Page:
Tree Trials: Testing trees for the future
With more frequent occurrences of extreme weather, and increased spread in tree-based diseases, how do we prepare forests throughout Europe to meet the strain of climate change? Back in 2012 several trials were started throughout the UK to monitor how different tree species coped in the changing British climate with the aim of diversifying future planting to create more resilient forests. Here, Matt Parratt from Forest Research, the UK's principal forestry and tree related research organisation, discusses the initial findings from one trial based in the Scottish Borders.
Forestry in Britain is reliant on a small number of tree species – approximately 96% of coniferous forest consists of just nine species, and one species in particular, Sitka spruce, makes up 52% of conifer forest cover. Broadleaf forests face similar issues with oak, birch and ash making up 46% of broadleaved woodland, but with diseases like Ash Dieback spreading across the UK and Europe, this reliance on certain species creates vulnerability in our forests. Viewed through the twin lenses of climate change and forest health, this ‘eggs in one basket’ approach is potentially problematic. One of the policy responses to this has been to promote more resilient forests by encouraging greater species and genetic diversity. But how do we decide which species will be suitable for future forestry?
The answer is trials – long term tests that look at survival, growth and issues of pests and diseases. After a gap in large scale species trials of around 40 years, a new series of trials was established in 2012 comprising two sites in England, one in Wales, and two in Scotland, including a trial in Glentress forest. The Glentress trial contains 14 distinct species, with between 1 and 3 provenances (the location of the trees that produced the seed) of each present. For example, Scots pine (Pinus sylvestris) is represented by trees from Scotland, Spain and Poland. Other species present include Atlas cedar (Cedrus atlantica), red oak (Quercus rubra), Silver birch (Betula pendula), Oriental spruce (Picea orientalis) and Nordmann fir (Abies nordmanniana). Sitka spruce (Picea sitchensis) was included as a standard species for comparison.
Each combination of species and provenance was planted in plots of 49 trees, giving a total of 32 plots. This was repeated twice more on the site to give 3 separate blocks. Replication like this allows us to apply statistical analyses to be more certain that the observed results are ‘true’ and not down to chance.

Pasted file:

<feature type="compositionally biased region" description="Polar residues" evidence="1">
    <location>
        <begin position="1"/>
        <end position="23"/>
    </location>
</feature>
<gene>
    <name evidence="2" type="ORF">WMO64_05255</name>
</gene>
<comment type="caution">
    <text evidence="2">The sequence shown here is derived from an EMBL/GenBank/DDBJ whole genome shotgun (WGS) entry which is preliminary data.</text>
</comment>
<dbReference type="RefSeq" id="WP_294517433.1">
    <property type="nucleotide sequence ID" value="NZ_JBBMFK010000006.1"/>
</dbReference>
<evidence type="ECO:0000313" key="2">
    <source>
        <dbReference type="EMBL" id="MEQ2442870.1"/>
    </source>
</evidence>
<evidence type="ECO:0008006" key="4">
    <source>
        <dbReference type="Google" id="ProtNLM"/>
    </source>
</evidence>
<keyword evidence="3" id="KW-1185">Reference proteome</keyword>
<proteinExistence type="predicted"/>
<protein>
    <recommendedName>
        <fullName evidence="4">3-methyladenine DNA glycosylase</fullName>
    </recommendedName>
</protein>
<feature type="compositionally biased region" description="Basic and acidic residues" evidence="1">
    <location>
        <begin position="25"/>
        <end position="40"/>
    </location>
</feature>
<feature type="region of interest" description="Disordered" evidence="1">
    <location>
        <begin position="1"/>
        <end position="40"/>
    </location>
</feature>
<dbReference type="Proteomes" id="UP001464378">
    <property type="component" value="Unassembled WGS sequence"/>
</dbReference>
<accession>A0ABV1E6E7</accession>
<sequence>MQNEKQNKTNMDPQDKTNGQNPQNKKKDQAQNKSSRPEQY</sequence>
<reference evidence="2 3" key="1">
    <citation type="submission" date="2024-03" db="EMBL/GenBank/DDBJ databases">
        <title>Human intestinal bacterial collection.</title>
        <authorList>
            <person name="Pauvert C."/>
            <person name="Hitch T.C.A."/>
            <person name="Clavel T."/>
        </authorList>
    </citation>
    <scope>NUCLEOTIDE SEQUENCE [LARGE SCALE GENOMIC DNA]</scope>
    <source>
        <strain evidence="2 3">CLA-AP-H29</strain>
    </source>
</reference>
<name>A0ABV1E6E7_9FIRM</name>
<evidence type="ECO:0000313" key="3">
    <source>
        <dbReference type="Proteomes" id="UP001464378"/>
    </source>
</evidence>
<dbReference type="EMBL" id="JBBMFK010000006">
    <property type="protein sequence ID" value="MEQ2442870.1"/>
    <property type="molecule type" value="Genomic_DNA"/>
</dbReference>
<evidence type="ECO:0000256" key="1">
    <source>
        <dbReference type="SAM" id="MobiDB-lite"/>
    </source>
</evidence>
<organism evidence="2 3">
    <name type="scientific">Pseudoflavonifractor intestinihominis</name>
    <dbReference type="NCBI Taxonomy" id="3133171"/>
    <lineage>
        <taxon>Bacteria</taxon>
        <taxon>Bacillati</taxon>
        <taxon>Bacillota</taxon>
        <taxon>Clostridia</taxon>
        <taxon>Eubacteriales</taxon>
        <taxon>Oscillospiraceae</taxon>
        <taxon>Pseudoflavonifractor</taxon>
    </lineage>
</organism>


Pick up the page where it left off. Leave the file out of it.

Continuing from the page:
Survival and height have been assessed each year at the end of the growing season, as well as checks of each plot for signs of pests and disease. The Sitka spruce suffered with green spruce aphid (Elatobium abietinum) in 2019, with high levels of defoliation, and a number of silver birch were almost totally defoliated in the second year by sawfly larvae. Otherwise, all of the species have been healthy.
It’s early days yet, but there are hints of some interesting comparisons between species and provenances. After seven growing seasons, silver birch is the front-runner in terms of height (with an average of 562 cm), followed by European larch (378 cm), and Douglas fir from coastal Oregon (355 cm).
Looking at one species in more detail, we can start to see differences based on provenance. Douglas fir from the Siskyou mountains in Oregon had an average height of 278 cm, and can be compared with 325 cm for trees from Washington state, and 355 cm from coastal Oregon. Survival-wise they were 69%, 74%, and 80% respectively.
Comparisons at this stage must be taken with caution, but as the trial goes on the data obtained from this trial and others will help to guide our selection of species and provenances for resilient and sustainable forestry into the next century.